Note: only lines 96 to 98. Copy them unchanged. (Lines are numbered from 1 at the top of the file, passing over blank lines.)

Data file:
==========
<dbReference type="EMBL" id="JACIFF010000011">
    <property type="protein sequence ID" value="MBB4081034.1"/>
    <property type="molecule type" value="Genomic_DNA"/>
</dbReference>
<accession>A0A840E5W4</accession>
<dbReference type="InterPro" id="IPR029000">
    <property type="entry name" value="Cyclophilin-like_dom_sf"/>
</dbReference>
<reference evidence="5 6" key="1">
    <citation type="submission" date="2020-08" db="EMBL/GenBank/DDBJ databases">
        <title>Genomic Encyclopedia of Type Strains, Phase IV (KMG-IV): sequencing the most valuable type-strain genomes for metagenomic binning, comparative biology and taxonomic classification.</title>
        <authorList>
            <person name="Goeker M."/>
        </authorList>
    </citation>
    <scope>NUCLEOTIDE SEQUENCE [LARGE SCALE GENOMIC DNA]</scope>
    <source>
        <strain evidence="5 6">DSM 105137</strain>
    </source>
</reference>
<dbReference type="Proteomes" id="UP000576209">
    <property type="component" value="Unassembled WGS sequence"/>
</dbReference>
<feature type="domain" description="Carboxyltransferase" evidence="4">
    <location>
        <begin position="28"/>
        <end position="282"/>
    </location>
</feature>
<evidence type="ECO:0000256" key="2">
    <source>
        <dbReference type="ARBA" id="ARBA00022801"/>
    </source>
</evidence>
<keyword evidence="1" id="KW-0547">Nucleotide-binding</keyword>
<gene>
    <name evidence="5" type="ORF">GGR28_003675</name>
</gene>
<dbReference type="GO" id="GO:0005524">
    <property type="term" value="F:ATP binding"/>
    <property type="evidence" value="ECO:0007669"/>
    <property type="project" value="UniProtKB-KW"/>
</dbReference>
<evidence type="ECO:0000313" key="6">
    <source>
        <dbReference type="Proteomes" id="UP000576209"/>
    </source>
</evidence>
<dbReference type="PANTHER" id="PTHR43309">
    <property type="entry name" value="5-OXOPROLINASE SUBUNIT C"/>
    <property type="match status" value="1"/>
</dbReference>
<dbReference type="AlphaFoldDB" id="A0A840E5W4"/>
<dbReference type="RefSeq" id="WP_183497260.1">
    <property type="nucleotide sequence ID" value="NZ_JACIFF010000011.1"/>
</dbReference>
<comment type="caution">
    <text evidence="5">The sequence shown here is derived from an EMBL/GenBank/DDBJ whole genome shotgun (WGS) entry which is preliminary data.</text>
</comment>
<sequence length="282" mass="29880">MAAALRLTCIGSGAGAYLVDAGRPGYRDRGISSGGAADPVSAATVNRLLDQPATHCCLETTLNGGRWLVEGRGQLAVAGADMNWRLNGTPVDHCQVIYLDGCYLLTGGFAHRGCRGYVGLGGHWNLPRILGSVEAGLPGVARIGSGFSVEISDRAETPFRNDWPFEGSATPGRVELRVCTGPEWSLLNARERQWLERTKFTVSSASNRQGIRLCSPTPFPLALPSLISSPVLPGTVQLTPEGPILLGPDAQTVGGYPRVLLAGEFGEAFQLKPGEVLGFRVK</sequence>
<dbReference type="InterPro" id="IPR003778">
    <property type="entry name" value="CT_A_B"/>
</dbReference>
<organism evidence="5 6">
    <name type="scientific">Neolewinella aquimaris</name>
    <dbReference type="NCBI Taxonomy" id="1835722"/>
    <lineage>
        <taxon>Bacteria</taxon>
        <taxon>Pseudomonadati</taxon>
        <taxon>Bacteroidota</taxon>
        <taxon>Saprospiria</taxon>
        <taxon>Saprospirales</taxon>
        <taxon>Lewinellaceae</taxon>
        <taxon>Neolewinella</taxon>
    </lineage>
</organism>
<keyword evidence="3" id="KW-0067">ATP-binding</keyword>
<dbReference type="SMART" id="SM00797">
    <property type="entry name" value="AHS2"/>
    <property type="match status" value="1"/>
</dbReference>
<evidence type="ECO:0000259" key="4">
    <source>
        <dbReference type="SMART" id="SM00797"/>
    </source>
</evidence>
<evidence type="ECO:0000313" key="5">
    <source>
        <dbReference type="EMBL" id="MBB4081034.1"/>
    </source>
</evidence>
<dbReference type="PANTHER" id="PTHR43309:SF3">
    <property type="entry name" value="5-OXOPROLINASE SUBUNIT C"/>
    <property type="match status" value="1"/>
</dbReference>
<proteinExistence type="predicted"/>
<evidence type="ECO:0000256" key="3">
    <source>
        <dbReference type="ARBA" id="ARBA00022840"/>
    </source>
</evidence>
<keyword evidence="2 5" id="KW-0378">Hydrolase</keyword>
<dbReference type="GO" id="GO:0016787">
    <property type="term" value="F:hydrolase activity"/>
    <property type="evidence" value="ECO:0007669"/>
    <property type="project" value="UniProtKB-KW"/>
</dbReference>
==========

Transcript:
<proteinExistence type="predicted"/>
<evidence type="ECO:0000256" key="3">
    <source>